The "time machine" episode is one of the oldest cliches of children's animated television, and every show has to have one of those plots, but Aladdin's is one of the best. I'd go so far as to say it holds up fun-wise against the Back to the Future trilogy (even if it steals one or two things from it blatantly).

Whenever a major motion picture is adapted into a children's cartoon show, the first thing to go in translation is any and all romantic elements of the original film. There was no Dana in the Ghostbusters cartoon, nor any Princess Babes in the Bill and Ted cartoon. Some adaptions went so far as to change a couple into brother and sister (or in the case of the Donkey Kong cartoon, Pauline became Mario's niece). The reason for this is obvious: kids don't want to watch lovey-dovey stuff. So when Aladdin appeared on television with Aladdin and Jasmine's relationship intact, it was quite a bold and different move.

But no one really complained about it. In this case, it would have been far worse if they were now just friends. Kissing may be revolting to children, but the shippy gene kicks in a lot earlier than the rest of puberty. Kids like to pair characters up. I remember watching many a 'toon where the lead male and the lead female got along well, and wondering when they would get together. A lot of kids assumed Rebecca and Baloo were eventually going to fall for each other, and were let down when TaleSpin ended before that. I waited a long time for Alvin the Chipmunk to fall for Brittany (I'm still waiting on that one). If there was anything we knew, it was that Aladdin and Jasmine belonged together. Period. They shared a Corn Flakes box for crying out loud.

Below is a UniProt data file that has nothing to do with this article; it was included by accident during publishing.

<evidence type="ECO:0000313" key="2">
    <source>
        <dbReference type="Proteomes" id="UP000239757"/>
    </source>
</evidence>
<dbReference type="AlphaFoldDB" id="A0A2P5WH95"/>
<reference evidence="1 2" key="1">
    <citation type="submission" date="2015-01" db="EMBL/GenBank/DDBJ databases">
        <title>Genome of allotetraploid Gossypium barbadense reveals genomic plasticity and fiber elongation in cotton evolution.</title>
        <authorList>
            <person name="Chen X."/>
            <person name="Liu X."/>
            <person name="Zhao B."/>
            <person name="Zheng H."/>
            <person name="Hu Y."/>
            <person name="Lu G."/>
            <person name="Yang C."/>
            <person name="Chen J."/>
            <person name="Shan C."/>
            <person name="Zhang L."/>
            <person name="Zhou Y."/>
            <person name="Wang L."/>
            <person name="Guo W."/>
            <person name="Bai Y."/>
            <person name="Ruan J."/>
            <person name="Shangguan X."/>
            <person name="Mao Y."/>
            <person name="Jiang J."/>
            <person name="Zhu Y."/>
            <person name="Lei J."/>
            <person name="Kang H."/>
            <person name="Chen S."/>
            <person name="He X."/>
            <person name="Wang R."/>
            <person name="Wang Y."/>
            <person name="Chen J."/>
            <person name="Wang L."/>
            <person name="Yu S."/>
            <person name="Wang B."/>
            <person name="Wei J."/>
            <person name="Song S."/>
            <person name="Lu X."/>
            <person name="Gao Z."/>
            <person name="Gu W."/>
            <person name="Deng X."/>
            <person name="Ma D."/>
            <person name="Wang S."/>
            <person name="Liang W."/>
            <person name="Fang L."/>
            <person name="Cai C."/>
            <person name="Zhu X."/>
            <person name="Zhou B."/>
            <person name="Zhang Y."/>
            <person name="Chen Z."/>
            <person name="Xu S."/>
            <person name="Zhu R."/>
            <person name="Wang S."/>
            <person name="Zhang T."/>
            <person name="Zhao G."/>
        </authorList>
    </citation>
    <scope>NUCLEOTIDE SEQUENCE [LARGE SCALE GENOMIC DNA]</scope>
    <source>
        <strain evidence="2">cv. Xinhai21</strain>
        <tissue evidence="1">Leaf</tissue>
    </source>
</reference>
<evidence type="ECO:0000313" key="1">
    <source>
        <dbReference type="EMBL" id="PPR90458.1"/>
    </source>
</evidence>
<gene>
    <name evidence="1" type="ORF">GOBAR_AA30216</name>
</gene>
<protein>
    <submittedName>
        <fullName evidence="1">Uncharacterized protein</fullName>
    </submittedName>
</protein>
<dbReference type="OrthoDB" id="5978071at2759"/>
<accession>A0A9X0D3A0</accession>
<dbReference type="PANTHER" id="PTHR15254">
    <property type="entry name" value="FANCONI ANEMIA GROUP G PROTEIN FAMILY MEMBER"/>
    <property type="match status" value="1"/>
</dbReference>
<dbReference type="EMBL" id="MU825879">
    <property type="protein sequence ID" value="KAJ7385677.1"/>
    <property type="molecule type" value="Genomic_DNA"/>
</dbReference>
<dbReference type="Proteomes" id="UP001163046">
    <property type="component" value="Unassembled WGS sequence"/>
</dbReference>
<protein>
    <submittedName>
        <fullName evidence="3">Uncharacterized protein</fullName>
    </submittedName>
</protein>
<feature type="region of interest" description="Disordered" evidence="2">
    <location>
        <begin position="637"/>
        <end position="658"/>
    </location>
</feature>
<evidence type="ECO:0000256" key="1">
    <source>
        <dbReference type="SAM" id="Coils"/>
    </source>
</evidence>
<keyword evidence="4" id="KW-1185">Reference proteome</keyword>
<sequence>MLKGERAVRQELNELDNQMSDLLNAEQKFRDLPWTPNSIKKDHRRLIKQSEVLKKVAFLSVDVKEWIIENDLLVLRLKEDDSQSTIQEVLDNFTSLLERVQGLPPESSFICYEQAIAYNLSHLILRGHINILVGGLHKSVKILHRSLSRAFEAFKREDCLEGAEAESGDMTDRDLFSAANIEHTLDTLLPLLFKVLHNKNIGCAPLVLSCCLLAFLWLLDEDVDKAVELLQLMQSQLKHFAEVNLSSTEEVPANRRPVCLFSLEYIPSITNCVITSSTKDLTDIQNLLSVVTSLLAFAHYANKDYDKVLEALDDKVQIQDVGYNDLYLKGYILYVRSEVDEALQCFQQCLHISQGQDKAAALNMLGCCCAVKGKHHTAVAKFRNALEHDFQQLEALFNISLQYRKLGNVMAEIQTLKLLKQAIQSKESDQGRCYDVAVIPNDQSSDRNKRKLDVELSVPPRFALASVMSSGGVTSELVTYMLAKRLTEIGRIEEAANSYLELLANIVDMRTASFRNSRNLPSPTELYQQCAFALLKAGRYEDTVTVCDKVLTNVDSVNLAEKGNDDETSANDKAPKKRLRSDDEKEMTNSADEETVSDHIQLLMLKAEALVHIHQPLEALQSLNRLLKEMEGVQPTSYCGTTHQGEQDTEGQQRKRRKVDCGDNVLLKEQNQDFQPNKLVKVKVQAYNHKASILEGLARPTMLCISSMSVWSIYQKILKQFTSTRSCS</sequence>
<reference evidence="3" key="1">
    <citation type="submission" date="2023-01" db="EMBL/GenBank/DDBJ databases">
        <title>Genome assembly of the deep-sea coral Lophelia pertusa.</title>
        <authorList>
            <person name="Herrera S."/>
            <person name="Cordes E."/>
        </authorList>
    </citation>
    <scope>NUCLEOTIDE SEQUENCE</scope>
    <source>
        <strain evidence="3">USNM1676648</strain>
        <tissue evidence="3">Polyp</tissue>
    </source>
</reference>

Stones, McCorkle and Schooley had the rare insight to not mess with A-J, but not only that, to abstain from separating them to "keep interest going." Throughout the series, there was little doubt cast on the future of their relationship. They were always in love with nary a fight more severe than "pretending to fall for a smelly fat guy to make your partner jealous." And you know what? It worked. They didn't need that soap opera crap at all. Whenever I hear another TV producer say that he has to keep the fan-favorite couple apart from each other for yet another season because he's afraid everybody will lose interest if he doesn't, I always think "Then you're a terrible writer who has to resort to unfair gimmicks because you don't know how to make the couple interesting on their own." I've never been a fan of a dragged out will-they-or-wont-they on a TV series. Aladdin and Jasmine are proof alone that it's unnecessary.